Maureen Haan: So I’d like to also jump in here. And because I love Sajel’s positivity. I come at it from a little bit more of a skeptical perspective, because I think that we ripped, and I’ve said this many times, we’ve ripped the curtain open and we see the multi-tiered way that we treat our society. When CERB came in it was $2,000 for people who were working, and the average across Canada for disability support for people with disabilities was $1,000.

That tells what our values are and I think that systemically, we have to have a hard look at who we are as a country. And what we value as a country. And then, absolutely. Talking about being positive signals talking about. It’s so important, but I really do think that we need some government policies around this.

Maureen Haan: And we need to make sure that we’re completely on top of this. Because when a pandemic happens again, if we’re in the same position as we’re in now and people with disabilities are in the same position of poverty, of ending their lives, it’s a shame on us as a society.

Sajel Bellon: Yeah, and I want to kind of just sort of acknowledge what you’re saying, Maureen, because you know, we’re experiencing this at three different levels. There’s the micro level, the meso level, and the macro level and certainly for us to see changes at the macro level we need to be instituting changes throughout the system. So what I’m talking about is more at the micro and meso where we can take the power into our own hands and start to make these changes at home to make life bearable day to day, in hopes of supporting and trying to advocate and create the change at political and policy level as well for for us as a country. So we need to be seeing the change throughout the system.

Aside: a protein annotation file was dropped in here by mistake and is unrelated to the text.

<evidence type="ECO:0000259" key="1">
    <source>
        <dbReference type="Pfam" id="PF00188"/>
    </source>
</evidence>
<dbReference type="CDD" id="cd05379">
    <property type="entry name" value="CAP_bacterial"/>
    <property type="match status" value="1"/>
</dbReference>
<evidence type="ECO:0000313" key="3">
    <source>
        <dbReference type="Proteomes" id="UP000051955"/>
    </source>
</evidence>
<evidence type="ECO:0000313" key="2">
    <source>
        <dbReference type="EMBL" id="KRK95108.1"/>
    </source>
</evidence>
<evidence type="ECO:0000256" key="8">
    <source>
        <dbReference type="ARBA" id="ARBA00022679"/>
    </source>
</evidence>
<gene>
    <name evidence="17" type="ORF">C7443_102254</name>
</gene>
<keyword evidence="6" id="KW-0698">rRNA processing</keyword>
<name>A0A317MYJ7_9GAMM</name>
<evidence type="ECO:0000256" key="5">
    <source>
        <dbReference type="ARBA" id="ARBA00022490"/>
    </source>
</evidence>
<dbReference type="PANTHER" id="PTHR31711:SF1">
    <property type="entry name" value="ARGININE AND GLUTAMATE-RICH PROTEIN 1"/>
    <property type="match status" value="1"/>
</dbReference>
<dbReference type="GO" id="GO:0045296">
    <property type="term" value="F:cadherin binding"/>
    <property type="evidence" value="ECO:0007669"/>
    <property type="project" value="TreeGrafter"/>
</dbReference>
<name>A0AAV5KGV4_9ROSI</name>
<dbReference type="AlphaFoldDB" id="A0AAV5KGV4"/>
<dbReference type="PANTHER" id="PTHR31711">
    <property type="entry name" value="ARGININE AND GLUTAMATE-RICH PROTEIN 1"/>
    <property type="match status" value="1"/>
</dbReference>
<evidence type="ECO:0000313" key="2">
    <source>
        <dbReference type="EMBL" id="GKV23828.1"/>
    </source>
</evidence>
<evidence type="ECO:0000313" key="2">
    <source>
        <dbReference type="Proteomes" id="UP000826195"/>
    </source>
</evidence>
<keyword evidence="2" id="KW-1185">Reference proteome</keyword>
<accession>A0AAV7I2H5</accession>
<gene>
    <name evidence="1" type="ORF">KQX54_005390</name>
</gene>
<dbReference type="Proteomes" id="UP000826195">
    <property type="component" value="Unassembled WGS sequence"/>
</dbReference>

Dianna Hu: I also want to jump in there because I think Maureen and Sajel are bringing up excellent points about the different levels at which changes are happening and I think a lot of this comes back to the fundamental definition of disability, actually. Because traditionally disability has been defined in the medical model where disability comes from the individual defect that a genetic mutation that leads to
impairments, but really what we need to do is shift our perspective from this traditional medical model that places the burden on the individual, to instead a social model that places the burden on society to accommodate the needs of the population, the needs of people who have all sorts of different abilities. That it’s the lack of the social structure as support that causes disability. So if society as a whole can provide the support, we are enabling instead of disabling.

Emile Tompa: Mm hmm.

Sajel Bellon: Yes. Yeah, right on. Oh, sorry.